Ford Foundation Reacts:

In light of recent communication from the Ministry of Finance, our nodal ministry in the Government of India, the Ford Foundation has officially learned that the Ministry of Home Affairs is reviewing information related to their ongoing investigation of Sabrang Communications and Publishing Pvt Ltd.  We have not been contacted directly by MHA and have no information about latest news reports.

Over many decades, the foundation has built strong relationships with the people, institutions, and governments of India, and has contributed to the remarkable growth and development of the nation.  We have been and continue to be deeply respectful of the laws of the land and, therefore, of the process now underway.  As the current inquiry, progresses we will continue to respond fully to official queries directed to us.  We are confident in our work and compliance with the law and look forward to the outcome of this inquiry.  If the Government suggests methods by which we can strengthen and improve our grant-making processes, we will take appropriate steps to incorporate them.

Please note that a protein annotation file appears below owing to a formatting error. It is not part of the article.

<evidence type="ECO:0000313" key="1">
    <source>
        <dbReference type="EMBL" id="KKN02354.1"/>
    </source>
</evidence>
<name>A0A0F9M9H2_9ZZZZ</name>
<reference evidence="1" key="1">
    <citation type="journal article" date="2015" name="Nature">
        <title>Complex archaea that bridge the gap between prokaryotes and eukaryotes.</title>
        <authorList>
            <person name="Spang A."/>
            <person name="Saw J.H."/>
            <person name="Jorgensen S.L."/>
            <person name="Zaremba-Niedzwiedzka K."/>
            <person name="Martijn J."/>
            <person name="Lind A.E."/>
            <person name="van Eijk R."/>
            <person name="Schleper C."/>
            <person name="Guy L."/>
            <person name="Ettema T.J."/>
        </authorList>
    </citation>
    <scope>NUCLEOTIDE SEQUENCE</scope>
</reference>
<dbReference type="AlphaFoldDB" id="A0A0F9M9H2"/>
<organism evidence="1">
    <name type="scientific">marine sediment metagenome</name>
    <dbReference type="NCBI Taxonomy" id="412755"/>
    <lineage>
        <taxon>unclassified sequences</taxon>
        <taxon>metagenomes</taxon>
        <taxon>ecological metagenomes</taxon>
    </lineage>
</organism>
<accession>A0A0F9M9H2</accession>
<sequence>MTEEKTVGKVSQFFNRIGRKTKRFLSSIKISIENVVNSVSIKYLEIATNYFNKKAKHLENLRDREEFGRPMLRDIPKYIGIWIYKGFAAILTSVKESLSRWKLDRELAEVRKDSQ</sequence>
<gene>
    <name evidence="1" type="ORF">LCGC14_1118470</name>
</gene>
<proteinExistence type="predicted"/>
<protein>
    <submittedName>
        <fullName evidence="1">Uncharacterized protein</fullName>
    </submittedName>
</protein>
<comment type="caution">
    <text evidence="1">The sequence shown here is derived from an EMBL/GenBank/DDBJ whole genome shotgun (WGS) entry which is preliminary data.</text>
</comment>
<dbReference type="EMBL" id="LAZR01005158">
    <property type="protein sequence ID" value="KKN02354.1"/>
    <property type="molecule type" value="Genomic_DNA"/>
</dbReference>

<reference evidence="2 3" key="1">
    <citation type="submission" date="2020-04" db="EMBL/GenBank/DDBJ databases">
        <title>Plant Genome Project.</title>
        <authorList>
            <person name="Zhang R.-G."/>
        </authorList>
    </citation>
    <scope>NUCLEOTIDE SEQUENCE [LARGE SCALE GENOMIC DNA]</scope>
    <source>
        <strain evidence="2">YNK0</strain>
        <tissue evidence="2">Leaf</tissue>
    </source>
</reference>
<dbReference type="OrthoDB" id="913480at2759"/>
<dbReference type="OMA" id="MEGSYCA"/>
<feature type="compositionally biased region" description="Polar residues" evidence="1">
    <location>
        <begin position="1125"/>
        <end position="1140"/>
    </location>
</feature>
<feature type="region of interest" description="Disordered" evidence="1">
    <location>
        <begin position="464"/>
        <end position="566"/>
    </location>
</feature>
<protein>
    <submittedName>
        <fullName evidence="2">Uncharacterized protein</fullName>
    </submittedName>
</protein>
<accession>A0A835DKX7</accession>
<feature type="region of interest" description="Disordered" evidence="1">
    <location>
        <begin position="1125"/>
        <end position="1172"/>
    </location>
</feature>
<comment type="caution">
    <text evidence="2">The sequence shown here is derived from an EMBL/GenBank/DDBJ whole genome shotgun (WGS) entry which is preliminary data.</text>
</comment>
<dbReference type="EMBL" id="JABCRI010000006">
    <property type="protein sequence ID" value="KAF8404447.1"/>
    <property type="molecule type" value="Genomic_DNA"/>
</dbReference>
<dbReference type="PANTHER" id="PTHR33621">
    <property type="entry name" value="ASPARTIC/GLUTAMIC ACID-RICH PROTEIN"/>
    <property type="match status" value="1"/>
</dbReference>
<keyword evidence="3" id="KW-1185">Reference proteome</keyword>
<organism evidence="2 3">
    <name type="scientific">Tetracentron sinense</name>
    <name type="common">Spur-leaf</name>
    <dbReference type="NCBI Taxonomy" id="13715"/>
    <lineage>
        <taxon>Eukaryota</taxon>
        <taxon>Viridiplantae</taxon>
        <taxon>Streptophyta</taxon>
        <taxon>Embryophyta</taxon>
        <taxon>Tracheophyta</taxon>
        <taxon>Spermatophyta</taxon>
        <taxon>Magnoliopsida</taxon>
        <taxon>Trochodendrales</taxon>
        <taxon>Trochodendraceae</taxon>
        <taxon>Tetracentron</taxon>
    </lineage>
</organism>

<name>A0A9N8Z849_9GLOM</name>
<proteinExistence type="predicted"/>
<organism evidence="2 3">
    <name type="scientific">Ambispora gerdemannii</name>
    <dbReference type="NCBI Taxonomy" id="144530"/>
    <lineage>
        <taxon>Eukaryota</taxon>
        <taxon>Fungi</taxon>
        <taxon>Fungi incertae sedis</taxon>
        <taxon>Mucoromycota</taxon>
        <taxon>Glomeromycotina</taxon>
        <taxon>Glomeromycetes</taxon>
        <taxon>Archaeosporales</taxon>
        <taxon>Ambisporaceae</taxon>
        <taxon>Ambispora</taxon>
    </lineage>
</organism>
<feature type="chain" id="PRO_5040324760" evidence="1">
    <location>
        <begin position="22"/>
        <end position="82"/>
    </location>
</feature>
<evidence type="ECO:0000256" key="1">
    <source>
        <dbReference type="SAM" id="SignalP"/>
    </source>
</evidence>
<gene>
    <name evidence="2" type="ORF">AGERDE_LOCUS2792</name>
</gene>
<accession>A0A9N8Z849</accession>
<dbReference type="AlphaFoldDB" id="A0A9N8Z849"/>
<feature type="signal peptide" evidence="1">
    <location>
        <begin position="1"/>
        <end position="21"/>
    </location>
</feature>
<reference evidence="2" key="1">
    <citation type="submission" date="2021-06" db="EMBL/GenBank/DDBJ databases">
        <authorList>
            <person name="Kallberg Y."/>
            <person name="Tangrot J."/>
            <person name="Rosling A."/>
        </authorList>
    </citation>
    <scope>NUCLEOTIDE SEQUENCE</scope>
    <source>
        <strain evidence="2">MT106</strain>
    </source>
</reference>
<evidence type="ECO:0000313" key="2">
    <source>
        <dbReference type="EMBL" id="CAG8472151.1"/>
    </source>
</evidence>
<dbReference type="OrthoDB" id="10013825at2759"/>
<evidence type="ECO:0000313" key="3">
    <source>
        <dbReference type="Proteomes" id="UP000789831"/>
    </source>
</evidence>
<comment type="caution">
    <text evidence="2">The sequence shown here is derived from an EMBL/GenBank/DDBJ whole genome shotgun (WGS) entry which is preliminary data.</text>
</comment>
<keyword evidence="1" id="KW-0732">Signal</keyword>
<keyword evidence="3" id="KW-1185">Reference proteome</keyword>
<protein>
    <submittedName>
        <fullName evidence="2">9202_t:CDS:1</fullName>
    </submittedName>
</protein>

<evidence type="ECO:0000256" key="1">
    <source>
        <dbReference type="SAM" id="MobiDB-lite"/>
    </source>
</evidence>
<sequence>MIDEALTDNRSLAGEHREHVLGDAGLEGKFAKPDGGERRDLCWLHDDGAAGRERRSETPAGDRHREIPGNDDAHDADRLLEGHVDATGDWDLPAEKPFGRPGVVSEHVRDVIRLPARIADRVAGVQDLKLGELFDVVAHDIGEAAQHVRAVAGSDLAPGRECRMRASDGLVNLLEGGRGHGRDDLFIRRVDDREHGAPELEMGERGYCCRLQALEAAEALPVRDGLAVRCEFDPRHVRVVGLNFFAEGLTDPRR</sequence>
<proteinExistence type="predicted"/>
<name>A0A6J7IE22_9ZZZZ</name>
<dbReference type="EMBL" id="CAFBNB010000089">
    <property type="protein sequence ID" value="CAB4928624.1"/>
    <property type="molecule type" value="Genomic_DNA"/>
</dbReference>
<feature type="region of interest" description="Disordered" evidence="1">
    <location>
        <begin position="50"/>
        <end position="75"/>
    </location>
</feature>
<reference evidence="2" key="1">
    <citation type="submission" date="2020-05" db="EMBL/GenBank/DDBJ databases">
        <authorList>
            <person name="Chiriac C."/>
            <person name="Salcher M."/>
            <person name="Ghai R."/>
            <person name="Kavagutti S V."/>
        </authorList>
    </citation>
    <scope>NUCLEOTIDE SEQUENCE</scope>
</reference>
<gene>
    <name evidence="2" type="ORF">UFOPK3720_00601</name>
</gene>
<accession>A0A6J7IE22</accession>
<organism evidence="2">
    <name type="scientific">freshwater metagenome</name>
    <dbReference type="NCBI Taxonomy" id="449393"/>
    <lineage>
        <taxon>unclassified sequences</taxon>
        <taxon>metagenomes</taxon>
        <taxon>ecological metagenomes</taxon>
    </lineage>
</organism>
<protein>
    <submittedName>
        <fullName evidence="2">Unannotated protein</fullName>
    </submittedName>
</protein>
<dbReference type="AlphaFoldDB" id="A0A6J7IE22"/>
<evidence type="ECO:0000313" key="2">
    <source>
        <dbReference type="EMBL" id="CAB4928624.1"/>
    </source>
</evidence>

As a charitable foundation with a global presence, everything we do is transparent and readily available on our web site, http://www.fordfoundation.org and in the public domain. This information includes highlights from across our history both in India and globally.

BOX: Prominent Funding by Ford

Association for Democratic Rights (ADR) 2007 – USD 2 lakh 2009 – USD 2 lakh

Centre for the Study of Developing Societies (CSDS) 2007 – USD 5.5 lakh (for two projects) 2010 – USD 1.4 lakh

Govind Ballabh Pant Social Science Institute, Allahabad 2008 – USD 2.0 lakh

Housing and Land Rights Network 2010 – USD 2.0 lakh 2014 – USD 2.5 lakh

IIM, Ahmedabad 2007 – USD 1.64 lakh 2011 – USD 1.50 lakh

IIM, Bombay 2011 – USD 1.15 lakh 2013 – USD 5.30 lakh

Jamia Millia University 2008 – USD 1.5 lakh

Kabir 2007 – USD 1.97 lakh

National Council for Applied Economic Research 2010 USD 2.3 lakh

National Law School 2011 – USD 6 lakh

Sree Chithira Tirunal Hospital 2013 – USD 75,000

Tata Institute of Social Science 2008 – USD 1.9 lakh 2010 – USD 1.75 lakh